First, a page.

Friday, June 08, 2007


Tonight we have reservations for four. Our good friends will join us for dinner in a rustic but attractive setting on a mountain road at a restaurant where the food is elegant, the accommodations small, and the ambiance perfect. The best part of the evening? The company and the conversation.

We love being with this couple. Our kids have grown up together. Their son was our daughter's seventh grade boyfriend, and both, now in college, are good friends still. We even traveled together with a group of families from our kids' school to Germany. We belong to the same church, and the wife and I have sung in the choir together. In fact, she's the one who urged me to join the choir. My husband and hers meet with some other guys from church on Friday mornings (6:00 a.m, to be exact) at the local country cookery just to hang out over breakfast. We spent a rainy Labor Day cruising the river in their pontoon boat and struggled to take the boat out of the rushing water. Our relationship with this couple is comforting and comfortable.

All our times together haven't bubbled with happiness. The four of us bemoan the roller coaster ride of parenting, as we try to figure out when to speak, when to shut up, where to hold on, and where to let go. We cried with them when, without warning, they lost their young daughter. They cried with us when my husband lost each of his parents within a few years. A big part of the comfortableness in a friendship lies in the seasons of life we've weathered together.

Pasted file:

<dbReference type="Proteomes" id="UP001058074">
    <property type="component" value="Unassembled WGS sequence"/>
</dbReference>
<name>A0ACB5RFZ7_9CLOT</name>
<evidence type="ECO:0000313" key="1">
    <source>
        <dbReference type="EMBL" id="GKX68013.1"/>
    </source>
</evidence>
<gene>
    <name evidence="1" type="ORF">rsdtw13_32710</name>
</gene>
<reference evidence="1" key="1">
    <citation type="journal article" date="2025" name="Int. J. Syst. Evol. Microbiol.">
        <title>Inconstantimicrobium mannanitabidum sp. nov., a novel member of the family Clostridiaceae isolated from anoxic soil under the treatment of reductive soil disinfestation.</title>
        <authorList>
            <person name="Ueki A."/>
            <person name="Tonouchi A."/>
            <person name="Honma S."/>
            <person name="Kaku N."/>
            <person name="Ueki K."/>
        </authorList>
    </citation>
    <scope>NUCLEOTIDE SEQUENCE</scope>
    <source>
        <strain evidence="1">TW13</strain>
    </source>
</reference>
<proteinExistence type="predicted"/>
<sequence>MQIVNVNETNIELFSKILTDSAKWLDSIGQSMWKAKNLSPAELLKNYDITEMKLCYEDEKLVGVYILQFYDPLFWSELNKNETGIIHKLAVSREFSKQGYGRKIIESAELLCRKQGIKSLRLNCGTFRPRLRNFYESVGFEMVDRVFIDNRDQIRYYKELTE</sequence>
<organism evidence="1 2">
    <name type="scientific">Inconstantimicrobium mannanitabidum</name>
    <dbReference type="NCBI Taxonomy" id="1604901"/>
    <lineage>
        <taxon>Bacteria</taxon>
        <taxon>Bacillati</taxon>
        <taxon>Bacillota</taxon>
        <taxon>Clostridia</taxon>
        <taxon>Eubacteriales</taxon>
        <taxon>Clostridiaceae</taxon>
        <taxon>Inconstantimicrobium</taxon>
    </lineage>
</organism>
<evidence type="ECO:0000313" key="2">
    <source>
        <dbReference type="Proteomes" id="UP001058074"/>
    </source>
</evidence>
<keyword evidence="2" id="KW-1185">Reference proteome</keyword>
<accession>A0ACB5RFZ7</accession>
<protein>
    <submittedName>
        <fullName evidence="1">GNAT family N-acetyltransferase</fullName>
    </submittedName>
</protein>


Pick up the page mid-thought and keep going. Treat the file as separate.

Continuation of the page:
Relationships drift in and out of our lives, depending on the phase we're in at the time, the convenience of that relationship, and the effort we're willing to put into it. This couple and my husband and I, now with at least partially-empty nests, have less responsibility regarding our children. But we still have to work at getting together, because we're all busy with our careers, families, and lives. To us, it's worth the effort of picking up the phone, getting off the couch on Friday or Saturday night, and putting aside all the obligations calling our names to spend a comfortable evening with friends.